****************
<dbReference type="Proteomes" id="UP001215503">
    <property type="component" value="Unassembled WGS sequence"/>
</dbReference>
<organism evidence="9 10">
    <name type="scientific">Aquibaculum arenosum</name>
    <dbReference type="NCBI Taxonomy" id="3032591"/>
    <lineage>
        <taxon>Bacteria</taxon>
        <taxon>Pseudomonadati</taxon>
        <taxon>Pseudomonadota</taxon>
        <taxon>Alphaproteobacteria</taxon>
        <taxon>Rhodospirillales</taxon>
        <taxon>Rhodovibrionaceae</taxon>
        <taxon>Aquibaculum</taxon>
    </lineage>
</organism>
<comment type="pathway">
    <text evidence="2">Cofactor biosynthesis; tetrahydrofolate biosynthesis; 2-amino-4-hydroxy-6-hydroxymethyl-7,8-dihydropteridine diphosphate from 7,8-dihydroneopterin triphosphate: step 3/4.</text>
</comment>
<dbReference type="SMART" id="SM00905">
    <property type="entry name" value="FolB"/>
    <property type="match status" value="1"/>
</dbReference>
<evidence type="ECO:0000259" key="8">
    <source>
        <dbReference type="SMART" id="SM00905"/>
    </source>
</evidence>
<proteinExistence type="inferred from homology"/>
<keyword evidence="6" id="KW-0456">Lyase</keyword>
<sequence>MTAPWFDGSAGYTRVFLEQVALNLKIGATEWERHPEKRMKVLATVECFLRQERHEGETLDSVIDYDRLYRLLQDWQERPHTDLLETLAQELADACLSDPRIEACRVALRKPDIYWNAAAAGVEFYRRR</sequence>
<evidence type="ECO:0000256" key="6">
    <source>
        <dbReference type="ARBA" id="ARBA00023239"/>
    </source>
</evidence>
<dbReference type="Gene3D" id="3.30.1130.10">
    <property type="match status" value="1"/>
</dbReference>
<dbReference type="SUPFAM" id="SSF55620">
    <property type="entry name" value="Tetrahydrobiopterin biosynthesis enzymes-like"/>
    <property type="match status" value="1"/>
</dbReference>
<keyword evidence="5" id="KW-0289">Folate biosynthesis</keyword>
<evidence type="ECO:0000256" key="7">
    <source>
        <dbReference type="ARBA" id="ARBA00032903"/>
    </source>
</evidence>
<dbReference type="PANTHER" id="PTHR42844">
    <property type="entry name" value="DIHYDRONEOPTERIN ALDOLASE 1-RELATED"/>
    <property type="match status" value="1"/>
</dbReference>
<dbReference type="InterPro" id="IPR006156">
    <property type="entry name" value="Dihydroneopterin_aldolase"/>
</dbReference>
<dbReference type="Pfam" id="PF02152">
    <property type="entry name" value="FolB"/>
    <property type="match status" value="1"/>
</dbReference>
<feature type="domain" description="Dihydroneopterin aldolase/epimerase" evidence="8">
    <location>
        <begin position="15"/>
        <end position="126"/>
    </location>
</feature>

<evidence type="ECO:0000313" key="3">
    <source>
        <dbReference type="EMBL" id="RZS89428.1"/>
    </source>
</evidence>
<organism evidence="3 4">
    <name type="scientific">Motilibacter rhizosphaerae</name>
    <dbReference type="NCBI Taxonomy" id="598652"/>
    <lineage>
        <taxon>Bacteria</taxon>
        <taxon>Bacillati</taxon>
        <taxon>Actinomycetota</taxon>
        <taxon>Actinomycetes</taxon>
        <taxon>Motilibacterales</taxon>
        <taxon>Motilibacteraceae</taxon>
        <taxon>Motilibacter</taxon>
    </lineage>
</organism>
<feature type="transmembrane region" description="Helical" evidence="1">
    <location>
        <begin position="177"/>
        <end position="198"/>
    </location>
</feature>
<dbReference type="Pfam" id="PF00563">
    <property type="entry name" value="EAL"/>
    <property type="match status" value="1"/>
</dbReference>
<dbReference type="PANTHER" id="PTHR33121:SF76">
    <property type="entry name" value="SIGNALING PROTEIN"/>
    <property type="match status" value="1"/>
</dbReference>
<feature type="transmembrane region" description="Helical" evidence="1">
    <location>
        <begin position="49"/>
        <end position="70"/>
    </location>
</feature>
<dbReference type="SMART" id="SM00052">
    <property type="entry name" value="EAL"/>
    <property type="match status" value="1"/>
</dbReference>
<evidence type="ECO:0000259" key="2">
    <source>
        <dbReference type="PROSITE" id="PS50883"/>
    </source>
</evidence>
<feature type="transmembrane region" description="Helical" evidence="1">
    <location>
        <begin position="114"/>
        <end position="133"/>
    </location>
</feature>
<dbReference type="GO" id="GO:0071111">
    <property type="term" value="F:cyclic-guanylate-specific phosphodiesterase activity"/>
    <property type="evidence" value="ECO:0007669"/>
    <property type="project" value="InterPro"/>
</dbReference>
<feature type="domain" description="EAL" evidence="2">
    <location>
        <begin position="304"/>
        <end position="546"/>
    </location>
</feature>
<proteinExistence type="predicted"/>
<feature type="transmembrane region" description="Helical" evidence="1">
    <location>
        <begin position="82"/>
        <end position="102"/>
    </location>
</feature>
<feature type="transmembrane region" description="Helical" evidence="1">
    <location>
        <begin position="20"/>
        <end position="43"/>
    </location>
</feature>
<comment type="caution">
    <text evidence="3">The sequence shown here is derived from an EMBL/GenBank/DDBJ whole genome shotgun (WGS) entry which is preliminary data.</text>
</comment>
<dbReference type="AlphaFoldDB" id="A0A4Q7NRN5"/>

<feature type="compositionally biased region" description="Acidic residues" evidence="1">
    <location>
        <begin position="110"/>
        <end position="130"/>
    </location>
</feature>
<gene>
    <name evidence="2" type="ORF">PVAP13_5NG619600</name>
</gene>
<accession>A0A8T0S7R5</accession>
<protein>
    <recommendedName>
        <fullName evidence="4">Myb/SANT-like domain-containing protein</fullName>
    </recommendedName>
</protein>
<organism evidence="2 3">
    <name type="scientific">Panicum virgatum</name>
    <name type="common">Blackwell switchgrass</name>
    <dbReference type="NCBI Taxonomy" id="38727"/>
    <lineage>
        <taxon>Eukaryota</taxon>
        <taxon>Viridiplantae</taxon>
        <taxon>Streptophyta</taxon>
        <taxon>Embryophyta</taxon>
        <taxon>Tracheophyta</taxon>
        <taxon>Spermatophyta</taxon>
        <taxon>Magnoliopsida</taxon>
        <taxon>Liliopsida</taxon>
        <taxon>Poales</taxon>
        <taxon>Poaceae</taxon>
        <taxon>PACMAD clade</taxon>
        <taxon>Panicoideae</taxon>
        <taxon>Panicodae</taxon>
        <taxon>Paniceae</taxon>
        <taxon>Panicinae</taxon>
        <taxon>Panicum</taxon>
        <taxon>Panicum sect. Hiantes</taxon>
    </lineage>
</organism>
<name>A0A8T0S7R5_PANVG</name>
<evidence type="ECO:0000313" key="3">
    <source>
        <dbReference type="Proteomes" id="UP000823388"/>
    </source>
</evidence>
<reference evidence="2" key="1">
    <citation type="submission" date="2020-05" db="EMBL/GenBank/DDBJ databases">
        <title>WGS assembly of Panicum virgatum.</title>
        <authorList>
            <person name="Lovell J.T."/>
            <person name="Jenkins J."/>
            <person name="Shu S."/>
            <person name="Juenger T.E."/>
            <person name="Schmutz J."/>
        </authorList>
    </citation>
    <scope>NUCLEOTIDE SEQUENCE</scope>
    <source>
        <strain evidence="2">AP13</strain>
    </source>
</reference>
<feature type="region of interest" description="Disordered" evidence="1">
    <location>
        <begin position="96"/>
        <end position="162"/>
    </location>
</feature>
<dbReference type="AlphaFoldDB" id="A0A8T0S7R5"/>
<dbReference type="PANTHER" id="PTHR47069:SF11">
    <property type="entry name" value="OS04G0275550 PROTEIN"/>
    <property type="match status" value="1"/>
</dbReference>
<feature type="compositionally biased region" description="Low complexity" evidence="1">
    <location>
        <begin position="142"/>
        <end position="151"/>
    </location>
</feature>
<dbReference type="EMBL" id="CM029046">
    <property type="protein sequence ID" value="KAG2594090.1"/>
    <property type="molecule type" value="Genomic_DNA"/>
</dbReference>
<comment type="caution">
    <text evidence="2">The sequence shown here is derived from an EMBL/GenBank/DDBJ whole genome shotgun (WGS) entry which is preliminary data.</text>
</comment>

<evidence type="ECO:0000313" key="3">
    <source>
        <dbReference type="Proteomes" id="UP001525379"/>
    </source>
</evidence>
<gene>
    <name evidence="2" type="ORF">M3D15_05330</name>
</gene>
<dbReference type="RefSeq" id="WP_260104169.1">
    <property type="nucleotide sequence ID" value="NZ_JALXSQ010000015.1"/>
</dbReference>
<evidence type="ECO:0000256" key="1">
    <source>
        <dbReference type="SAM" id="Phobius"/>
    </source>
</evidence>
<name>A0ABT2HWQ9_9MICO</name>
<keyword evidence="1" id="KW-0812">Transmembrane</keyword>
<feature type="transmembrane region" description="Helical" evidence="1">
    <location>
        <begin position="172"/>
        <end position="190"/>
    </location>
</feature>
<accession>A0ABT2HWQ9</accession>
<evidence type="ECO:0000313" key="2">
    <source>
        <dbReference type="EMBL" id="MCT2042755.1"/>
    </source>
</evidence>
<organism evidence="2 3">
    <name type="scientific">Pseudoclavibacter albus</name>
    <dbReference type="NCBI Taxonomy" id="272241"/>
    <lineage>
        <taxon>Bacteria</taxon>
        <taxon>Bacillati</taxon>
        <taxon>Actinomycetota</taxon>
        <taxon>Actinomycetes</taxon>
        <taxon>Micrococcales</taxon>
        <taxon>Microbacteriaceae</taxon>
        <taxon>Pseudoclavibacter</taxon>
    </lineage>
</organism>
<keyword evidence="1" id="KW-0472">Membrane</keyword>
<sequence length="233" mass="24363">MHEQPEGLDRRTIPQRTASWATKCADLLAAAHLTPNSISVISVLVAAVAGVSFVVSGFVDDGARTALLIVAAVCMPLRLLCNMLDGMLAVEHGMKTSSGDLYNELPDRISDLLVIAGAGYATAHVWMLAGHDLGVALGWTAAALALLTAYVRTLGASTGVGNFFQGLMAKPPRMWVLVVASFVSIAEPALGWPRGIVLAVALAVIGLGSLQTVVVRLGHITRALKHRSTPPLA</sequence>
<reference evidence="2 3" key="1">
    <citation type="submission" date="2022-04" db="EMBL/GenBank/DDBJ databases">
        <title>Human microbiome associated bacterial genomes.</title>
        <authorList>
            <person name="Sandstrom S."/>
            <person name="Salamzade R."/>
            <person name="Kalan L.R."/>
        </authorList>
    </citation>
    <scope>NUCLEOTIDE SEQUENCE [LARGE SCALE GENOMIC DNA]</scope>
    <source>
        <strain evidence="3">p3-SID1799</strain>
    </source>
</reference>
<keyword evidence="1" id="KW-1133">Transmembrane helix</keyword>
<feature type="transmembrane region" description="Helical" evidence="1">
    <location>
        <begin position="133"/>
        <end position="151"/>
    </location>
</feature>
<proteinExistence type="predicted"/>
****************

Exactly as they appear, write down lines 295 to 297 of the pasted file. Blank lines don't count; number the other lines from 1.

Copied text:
        <begin position="133"/>
        <end position="151"/>
    </location>